For the first time data experts have predicted how many people with cancer can expect to survive a decade.
The new figures, from the Office for National Statistics (ONS), show what percentage of people who were diagnosed in 2015 can expect to survive to at least 2025.
They conclude that 87.2% of men with melanoma can expect to be alive after a decade, while 79.9% of men with prostate cancer should survive at least 10 years.
In contrast, 91.5% of women with melanoma can expect to be alive after a decade, while 80.6% should be alive 10 years after a breast cancer diagnosis.
The report also highlights that 56.9% of men with kidney cancer or non-hodgkin lymphoma will live 10 years, while 56% of men with bowel cancer can expect to be alive in 2015.
Just over half of men with bladder cancer should survive 10 years, while the figure is 44.8% for men with leukaemia.
Meanwhile the survival for cervical cancer among women is predicted to be 64.3%, while 59.8% of women with bowel cancer and 44.7% of women with leukaemia are expected to live at least 10 years.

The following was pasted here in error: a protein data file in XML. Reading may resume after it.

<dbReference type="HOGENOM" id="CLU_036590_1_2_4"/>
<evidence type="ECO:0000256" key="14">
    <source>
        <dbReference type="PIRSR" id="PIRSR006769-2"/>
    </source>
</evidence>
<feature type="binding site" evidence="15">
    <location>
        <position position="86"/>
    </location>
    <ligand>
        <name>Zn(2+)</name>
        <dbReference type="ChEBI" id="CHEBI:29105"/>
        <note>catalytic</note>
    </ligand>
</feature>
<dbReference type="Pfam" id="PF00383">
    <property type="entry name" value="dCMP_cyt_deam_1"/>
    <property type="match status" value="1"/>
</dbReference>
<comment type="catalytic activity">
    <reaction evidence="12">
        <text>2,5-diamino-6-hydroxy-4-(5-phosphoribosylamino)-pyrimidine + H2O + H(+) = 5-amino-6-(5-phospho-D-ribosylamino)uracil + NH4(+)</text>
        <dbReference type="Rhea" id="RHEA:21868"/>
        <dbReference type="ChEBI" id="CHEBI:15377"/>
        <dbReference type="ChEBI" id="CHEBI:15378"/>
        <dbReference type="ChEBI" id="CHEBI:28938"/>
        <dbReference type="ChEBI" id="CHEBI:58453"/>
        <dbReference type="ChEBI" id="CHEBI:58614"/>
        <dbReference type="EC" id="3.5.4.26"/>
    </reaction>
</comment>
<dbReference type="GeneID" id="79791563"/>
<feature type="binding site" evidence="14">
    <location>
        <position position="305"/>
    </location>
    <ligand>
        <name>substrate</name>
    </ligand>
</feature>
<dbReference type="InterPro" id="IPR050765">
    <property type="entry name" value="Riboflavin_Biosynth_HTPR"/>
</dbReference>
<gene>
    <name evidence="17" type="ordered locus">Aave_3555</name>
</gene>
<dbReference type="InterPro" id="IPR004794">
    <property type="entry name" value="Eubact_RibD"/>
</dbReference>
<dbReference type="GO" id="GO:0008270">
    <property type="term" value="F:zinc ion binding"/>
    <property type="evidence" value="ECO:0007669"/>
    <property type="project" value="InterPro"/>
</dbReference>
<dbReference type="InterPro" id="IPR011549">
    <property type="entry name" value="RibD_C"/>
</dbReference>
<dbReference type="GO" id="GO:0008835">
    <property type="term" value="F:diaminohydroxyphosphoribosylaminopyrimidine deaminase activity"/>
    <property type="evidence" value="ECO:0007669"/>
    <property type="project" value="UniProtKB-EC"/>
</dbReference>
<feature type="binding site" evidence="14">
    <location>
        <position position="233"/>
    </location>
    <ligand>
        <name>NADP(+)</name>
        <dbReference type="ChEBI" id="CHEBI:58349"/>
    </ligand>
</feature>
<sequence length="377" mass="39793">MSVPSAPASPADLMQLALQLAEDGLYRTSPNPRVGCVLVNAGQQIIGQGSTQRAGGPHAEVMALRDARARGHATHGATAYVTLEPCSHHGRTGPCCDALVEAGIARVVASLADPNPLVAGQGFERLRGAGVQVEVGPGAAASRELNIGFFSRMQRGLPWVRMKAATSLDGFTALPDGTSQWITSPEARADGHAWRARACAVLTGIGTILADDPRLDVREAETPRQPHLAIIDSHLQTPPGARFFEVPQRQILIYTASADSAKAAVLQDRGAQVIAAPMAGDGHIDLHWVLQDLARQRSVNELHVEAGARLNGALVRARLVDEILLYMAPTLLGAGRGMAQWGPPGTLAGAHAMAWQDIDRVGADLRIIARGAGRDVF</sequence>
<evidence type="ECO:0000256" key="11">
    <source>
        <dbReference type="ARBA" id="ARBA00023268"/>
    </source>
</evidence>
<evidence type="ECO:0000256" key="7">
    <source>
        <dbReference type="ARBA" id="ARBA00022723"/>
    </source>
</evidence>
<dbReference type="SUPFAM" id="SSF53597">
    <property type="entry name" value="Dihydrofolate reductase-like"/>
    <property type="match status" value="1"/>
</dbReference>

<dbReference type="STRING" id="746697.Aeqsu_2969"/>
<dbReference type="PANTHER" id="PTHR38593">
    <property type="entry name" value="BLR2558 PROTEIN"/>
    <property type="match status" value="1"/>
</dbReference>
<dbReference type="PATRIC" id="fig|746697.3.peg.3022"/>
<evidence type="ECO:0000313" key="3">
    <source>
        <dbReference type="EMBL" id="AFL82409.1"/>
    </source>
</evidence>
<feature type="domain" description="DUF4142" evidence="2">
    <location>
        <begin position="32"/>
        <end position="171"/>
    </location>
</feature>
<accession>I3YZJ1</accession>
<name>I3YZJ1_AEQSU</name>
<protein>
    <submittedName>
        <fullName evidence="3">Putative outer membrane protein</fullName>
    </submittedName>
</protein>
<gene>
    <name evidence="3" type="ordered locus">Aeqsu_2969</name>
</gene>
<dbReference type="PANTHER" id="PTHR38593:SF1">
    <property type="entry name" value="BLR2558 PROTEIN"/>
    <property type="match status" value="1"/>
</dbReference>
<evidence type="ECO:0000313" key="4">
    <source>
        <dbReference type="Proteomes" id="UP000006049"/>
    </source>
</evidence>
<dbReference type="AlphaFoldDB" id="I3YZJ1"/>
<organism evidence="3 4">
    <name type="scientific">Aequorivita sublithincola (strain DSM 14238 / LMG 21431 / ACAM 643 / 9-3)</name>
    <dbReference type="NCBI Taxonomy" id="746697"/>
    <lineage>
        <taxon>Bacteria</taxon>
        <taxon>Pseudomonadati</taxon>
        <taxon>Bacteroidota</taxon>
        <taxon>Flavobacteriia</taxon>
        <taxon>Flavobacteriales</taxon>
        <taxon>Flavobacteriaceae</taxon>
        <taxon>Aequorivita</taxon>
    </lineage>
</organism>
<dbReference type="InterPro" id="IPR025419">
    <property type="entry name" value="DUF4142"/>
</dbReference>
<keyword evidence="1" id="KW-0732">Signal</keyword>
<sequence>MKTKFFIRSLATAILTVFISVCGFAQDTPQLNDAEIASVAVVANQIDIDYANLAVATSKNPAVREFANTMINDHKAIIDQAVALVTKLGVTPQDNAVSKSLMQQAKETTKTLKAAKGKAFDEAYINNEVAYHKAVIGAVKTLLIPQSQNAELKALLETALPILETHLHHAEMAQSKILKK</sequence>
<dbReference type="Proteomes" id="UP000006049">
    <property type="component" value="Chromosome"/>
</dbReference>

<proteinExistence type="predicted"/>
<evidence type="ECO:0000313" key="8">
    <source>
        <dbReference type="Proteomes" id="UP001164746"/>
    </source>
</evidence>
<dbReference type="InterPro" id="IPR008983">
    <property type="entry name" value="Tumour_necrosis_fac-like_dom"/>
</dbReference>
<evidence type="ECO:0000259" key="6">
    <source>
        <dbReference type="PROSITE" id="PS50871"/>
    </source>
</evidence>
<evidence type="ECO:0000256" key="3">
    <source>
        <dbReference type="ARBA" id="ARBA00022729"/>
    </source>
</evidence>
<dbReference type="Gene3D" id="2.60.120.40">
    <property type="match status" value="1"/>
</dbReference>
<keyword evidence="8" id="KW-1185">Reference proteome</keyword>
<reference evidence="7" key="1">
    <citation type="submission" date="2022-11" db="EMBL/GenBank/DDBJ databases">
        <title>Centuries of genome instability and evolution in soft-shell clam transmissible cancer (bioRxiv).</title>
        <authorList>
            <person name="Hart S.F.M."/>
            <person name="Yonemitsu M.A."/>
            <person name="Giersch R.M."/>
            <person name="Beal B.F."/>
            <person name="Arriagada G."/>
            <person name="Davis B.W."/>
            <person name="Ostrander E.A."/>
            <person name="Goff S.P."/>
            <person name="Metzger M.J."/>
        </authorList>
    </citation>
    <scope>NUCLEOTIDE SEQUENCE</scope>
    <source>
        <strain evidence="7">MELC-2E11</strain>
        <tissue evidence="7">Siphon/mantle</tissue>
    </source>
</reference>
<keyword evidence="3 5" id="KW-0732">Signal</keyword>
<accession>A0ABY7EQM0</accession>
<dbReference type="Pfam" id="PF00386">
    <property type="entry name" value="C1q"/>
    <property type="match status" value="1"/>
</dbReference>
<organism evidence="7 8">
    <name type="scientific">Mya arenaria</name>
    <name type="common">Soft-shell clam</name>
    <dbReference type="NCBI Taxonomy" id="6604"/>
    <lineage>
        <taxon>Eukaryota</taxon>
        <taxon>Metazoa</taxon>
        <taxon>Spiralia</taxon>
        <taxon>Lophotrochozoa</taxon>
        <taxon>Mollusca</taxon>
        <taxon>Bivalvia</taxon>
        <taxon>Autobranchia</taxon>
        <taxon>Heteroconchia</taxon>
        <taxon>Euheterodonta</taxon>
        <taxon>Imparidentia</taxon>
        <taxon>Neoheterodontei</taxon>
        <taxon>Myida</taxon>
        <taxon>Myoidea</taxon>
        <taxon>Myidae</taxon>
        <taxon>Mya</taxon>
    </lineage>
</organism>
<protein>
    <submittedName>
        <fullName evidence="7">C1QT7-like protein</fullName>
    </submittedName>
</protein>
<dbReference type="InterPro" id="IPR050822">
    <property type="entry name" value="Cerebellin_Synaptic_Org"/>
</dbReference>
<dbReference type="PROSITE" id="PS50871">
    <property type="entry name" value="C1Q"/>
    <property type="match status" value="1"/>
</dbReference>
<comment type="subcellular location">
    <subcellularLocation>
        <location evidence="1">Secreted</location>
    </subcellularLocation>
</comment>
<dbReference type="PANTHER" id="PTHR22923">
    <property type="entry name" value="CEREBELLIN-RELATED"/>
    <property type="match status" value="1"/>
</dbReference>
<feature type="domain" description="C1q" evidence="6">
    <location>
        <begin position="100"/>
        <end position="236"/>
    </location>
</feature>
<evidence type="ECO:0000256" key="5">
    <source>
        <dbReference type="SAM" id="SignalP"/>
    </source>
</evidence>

“Research has led to better treatments, new drugs, more accurate tests, earlier diagnosis and screening programmes - giving patients a better chance of survival.
“Survival remains low for some cancers, including lung, pancreatic, oesophageal cancer and brain tumours, partly because they tend to be diagnosed at a later stage when they’re much harder to treat.
“To turn this around Cancer Research UK has increased investment in these cancers and is carrying out vital research to help save more lives.”
Lynda Thomas, chief executive of Macmillan Cancer Support, said: “It is great news that these figures today show that - thanks to better treatments and earlier detection - more people are surviving cancer in both the long and short term.”
However, she added that “surviving is not necessarily the same as living well”.
“Too many people with cancer miss out on the support they badly need once treatment has finished,” she said.
“The trauma of a cancer diagnosis and treatment affects every individual differently, with some suffering from depression while others will contend with fatigue and chronic swelling resulting from treatment.
“Whatever the situation, it is rarely easy, and that‘s why it is essential for everyone to be given a package of support that is right for them as an individual.
“While today’s figures are to be celebrated, they should also act as a warning that as the number of long term survivors increases, we will need a health service that is able to cope with this increasingly complex situation.”